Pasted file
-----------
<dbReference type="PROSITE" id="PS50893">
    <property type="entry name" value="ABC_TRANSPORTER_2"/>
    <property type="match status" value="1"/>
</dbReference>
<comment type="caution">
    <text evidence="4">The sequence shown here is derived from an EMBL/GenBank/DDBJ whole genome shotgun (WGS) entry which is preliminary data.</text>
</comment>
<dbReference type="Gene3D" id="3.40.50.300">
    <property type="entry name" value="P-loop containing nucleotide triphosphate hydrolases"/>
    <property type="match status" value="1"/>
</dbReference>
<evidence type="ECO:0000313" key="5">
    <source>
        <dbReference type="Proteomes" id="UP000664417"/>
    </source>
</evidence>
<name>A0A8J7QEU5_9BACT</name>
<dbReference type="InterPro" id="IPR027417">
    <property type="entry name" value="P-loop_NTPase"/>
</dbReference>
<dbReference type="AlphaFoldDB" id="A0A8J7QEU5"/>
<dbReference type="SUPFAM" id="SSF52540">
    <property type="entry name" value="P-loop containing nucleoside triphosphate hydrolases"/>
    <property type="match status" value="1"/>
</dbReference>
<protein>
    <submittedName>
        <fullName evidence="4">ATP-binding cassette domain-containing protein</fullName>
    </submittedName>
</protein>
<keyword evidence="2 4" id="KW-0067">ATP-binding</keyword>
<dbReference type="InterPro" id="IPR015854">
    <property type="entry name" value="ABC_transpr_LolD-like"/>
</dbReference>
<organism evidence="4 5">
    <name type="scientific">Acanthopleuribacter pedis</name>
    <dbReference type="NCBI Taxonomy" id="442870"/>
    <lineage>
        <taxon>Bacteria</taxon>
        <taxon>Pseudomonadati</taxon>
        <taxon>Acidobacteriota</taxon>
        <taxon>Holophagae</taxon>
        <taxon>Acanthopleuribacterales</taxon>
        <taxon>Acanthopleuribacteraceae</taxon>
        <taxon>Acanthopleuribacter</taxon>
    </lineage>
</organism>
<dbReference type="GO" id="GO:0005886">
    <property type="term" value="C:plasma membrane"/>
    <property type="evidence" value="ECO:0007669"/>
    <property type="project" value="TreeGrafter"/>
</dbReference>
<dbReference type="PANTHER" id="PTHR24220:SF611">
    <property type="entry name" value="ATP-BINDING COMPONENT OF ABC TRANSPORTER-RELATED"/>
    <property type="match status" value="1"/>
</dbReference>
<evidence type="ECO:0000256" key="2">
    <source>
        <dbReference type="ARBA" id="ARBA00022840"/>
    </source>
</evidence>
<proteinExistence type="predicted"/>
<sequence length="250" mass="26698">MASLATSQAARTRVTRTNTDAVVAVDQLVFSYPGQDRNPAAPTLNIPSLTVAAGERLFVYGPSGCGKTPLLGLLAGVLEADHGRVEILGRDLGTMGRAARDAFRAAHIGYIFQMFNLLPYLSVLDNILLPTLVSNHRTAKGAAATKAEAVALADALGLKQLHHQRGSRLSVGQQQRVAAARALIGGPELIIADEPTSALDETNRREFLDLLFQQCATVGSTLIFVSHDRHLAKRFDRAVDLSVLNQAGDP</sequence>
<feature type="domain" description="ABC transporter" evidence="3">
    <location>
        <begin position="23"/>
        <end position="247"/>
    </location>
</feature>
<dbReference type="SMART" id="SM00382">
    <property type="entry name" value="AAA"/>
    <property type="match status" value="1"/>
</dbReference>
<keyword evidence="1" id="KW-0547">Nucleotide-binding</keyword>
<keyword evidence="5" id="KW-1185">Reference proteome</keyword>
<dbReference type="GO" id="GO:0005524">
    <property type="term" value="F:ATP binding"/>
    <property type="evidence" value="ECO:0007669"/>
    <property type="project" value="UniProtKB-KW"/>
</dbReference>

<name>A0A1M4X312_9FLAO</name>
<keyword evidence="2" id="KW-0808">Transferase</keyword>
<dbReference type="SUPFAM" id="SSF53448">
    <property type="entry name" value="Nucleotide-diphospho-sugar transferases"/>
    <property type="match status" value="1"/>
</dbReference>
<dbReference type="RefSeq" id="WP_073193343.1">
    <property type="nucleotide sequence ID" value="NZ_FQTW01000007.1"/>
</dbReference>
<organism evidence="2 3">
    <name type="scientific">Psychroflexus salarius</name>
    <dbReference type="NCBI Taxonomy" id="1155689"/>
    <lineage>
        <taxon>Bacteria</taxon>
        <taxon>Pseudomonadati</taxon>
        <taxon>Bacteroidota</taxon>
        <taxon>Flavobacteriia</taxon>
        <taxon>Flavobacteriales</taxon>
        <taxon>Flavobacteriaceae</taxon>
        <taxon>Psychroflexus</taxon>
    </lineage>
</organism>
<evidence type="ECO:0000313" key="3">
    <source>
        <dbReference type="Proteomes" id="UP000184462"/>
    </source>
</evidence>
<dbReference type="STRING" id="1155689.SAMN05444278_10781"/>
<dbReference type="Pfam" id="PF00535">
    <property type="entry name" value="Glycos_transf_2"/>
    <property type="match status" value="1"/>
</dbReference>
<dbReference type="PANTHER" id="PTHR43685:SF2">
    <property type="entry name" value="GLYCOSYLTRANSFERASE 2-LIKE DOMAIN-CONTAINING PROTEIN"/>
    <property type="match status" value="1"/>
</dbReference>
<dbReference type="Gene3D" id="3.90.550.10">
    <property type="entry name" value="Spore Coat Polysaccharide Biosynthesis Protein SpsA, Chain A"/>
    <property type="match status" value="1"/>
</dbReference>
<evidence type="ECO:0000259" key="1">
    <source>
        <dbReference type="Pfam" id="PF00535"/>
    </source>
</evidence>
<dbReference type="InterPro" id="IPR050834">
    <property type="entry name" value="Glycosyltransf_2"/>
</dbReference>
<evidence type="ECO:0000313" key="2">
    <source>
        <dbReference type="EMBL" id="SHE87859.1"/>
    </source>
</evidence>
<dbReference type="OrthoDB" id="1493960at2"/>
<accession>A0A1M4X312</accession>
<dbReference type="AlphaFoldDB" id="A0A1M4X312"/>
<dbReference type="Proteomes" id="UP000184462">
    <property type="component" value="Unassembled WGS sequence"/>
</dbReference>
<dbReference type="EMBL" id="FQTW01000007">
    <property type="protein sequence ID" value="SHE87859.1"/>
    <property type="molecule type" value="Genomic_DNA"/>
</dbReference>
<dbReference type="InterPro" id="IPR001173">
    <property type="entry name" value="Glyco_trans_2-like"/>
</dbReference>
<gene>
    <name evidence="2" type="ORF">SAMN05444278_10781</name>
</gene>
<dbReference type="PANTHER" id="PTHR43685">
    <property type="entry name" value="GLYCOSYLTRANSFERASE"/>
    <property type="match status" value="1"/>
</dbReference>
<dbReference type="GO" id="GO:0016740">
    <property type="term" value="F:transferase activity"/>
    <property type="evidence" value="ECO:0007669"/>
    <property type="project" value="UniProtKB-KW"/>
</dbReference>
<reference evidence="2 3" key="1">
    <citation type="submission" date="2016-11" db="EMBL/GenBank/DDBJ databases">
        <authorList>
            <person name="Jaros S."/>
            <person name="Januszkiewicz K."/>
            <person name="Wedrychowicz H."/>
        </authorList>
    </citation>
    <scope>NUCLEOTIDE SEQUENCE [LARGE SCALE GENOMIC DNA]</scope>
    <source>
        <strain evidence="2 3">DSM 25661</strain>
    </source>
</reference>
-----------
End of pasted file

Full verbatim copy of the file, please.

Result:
<dbReference type="PROSITE" id="PS50893">
    <property type="entry name" value="ABC_TRANSPORTER_2"/>
    <property type="match status" value="1"/>
</dbReference>
<comment type="caution">
    <text evidence="4">The sequence shown here is derived from an EMBL/GenBank/DDBJ whole genome shotgun (WGS) entry which is preliminary data.</text>
</comment>
<dbReference type="Gene3D" id="3.40.50.300">
    <property type="entry name" value="P-loop containing nucleotide triphosphate hydrolases"/>
    <property type="match status" value="1"/>
</dbReference>
<evidence type="ECO:0000313" key="5">
    <source>
        <dbReference type="Proteomes" id="UP000664417"/>
    </source>
</evidence>
<name>A0A8J7QEU5_9BACT</name>
<dbReference type="InterPro" id="IPR027417">
    <property type="entry name" value="P-loop_NTPase"/>
</dbReference>
<dbReference type="AlphaFoldDB" id="A0A8J7QEU5"/>
<dbReference type="SUPFAM" id="SSF52540">
    <property type="entry name" value="P-loop containing nucleoside triphosphate hydrolases"/>
    <property type="match status" value="1"/>
</dbReference>
<protein>
    <submittedName>
        <fullName evidence="4">ATP-binding cassette domain-containing protein</fullName>
    </submittedName>
</protein>
<keyword evidence="2 4" id="KW-0067">ATP-binding</keyword>
<dbReference type="InterPro" id="IPR015854">
    <property type="entry name" value="ABC_transpr_LolD-like"/>
</dbReference>
<organism evidence="4 5">
    <name type="scientific">Acanthopleuribacter pedis</name>
    <dbReference type="NCBI Taxonomy" id="442870"/>
    <lineage>
        <taxon>Bacteria</taxon>
        <taxon>Pseudomonadati</taxon>
        <taxon>Acidobacteriota</taxon>
        <taxon>Holophagae</taxon>
        <taxon>Acanthopleuribacterales</taxon>
        <taxon>Acanthopleuribacteraceae</taxon>
        <taxon>Acanthopleuribacter</taxon>
    </lineage>
</organism>
<dbReference type="GO" id="GO:0005886">
    <property type="term" value="C:plasma membrane"/>
    <property type="evidence" value="ECO:0007669"/>
    <property type="project" value="TreeGrafter"/>
</dbReference>
<dbReference type="PANTHER" id="PTHR24220:SF611">
    <property type="entry name" value="ATP-BINDING COMPONENT OF ABC TRANSPORTER-RELATED"/>
    <property type="match status" value="1"/>
</dbReference>
<evidence type="ECO:0000256" key="2">
    <source>
        <dbReference type="ARBA" id="ARBA00022840"/>
    </source>
</evidence>
<proteinExistence type="predicted"/>
<sequence length="250" mass="26698">MASLATSQAARTRVTRTNTDAVVAVDQLVFSYPGQDRNPAAPTLNIPSLTVAAGERLFVYGPSGCGKTPLLGLLAGVLEADHGRVEILGRDLGTMGRAARDAFRAAHIGYIFQMFNLLPYLSVLDNILLPTLVSNHRTAKGAAATKAEAVALADALGLKQLHHQRGSRLSVGQQQRVAAARALIGGPELIIADEPTSALDETNRREFLDLLFQQCATVGSTLIFVSHDRHLAKRFDRAVDLSVLNQAGDP</sequence>
<feature type="domain" description="ABC transporter" evidence="3">
    <location>
        <begin position="23"/>
        <end position="247"/>
    </location>
</feature>
<dbReference type="SMART" id="SM00382">
    <property type="entry name" value="AAA"/>
    <property type="match status" value="1"/>
</dbReference>
<keyword evidence="1" id="KW-0547">Nucleotide-binding</keyword>
<keyword evidence="5" id="KW-1185">Reference proteome</keyword>
<dbReference type="GO" id="GO:0005524">
    <property type="term" value="F:ATP binding"/>
    <property type="evidence" value="ECO:0007669"/>
    <property type="project" value="UniProtKB-KW"/>
</dbReference>

<name>A0A1M4X312_9FLAO</name>
<keyword evidence="2" id="KW-0808">Transferase</keyword>
<dbReference type="SUPFAM" id="SSF53448">
    <property type="entry name" value="Nucleotide-diphospho-sugar transferases"/>
    <property type="match status" value="1"/>
</dbReference>
<dbReference type="RefSeq" id="WP_073193343.1">
    <property type="nucleotide sequence ID" value="NZ_FQTW01000007.1"/>
</dbReference>
<organism evidence="2 3">
    <name type="scientific">Psychroflexus salarius</name>
    <dbReference type="NCBI Taxonomy" id="1155689"/>
    <lineage>
        <taxon>Bacteria</taxon>
        <taxon>Pseudomonadati</taxon>
        <taxon>Bacteroidota</taxon>
        <taxon>Flavobacteriia</taxon>
        <taxon>Flavobacteriales</taxon>
        <taxon>Flavobacteriaceae</taxon>
        <taxon>Psychroflexus</taxon>
    </lineage>
</organism>
<evidence type="ECO:0000313" key="3">
    <source>
        <dbReference type="Proteomes" id="UP000184462"/>
    </source>
</evidence>
<dbReference type="STRING" id="1155689.SAMN05444278_10781"/>
<dbReference type="Pfam" id="PF00535">
    <property type="entry name" value="Glycos_transf_2"/>
    <property type="match status" value="1"/>
</dbReference>
<dbReference type="PANTHER" id="PTHR43685:SF2">
    <property type="entry name" value="GLYCOSYLTRANSFERASE 2-LIKE DOMAIN-CONTAINING PROTEIN"/>
    <property type="match status" value="1"/>
</dbReference>
<dbReference type="Gene3D" id="3.90.550.10">
    <property type="entry name" value="Spore Coat Polysaccharide Biosynthesis Protein SpsA, Chain A"/>
    <property type="match status" value="1"/>
</dbReference>
<evidence type="ECO:0000259" key="1">
    <source>
        <dbReference type="Pfam" id="PF00535"/>
    </source>
</evidence>
<dbReference type="InterPro" id="IPR050834">
    <property type="entry name" value="Glycosyltransf_2"/>
</dbReference>
<evidence type="ECO:0000313" key="2">
    <source>
        <dbReference type="EMBL" id="SHE87859.1"/>
    </source>
</evidence>
<dbReference type="OrthoDB" id="1493960at2"/>
<accession>A0A1M4X312</accession>
<dbReference type="AlphaFoldDB" id="A0A1M4X312"/>
<dbReference type="Proteomes" id="UP000184462">
    <property type="component" value="Unassembled WGS sequence"/>
</dbReference>
<dbReference type="EMBL" id="FQTW01000007">
    <property type="protein sequence ID" value="SHE87859.1"/>
    <property type="molecule type" value="Genomic_DNA"/>
</dbReference>
<dbReference type="InterPro" id="IPR001173">
    <property type="entry name" value="Glyco_trans_2-like"/>
</dbReference>
<gene>
    <name evidence="2" type="ORF">SAMN05444278_10781</name>
</gene>
<dbReference type="PANTHER" id="PTHR43685">
    <property type="entry name" value="GLYCOSYLTRANSFERASE"/>
    <property type="match status" value="1"/>
</dbReference>
<dbReference type="GO" id="GO:0016740">
    <property type="term" value="F:transferase activity"/>
    <property type="evidence" value="ECO:0007669"/>
    <property type="project" value="UniProtKB-KW"/>
</dbReference>
<reference evidence="2 3" key="1">
    <citation type="submission" date="2016-11" db="EMBL/GenBank/DDBJ databases">
        <authorList>
            <person name="Jaros S."/>
            <person name="Januszkiewicz K."/>
            <person name="Wedrychowicz H."/>
        </authorList>
    </citation>
    <scope>NUCLEOTIDE SEQUENCE [LARGE SCALE GENOMIC DNA]</scope>
    <source>
        <strain evidence="2 3">DSM 25661</strain>
    </source>
</reference>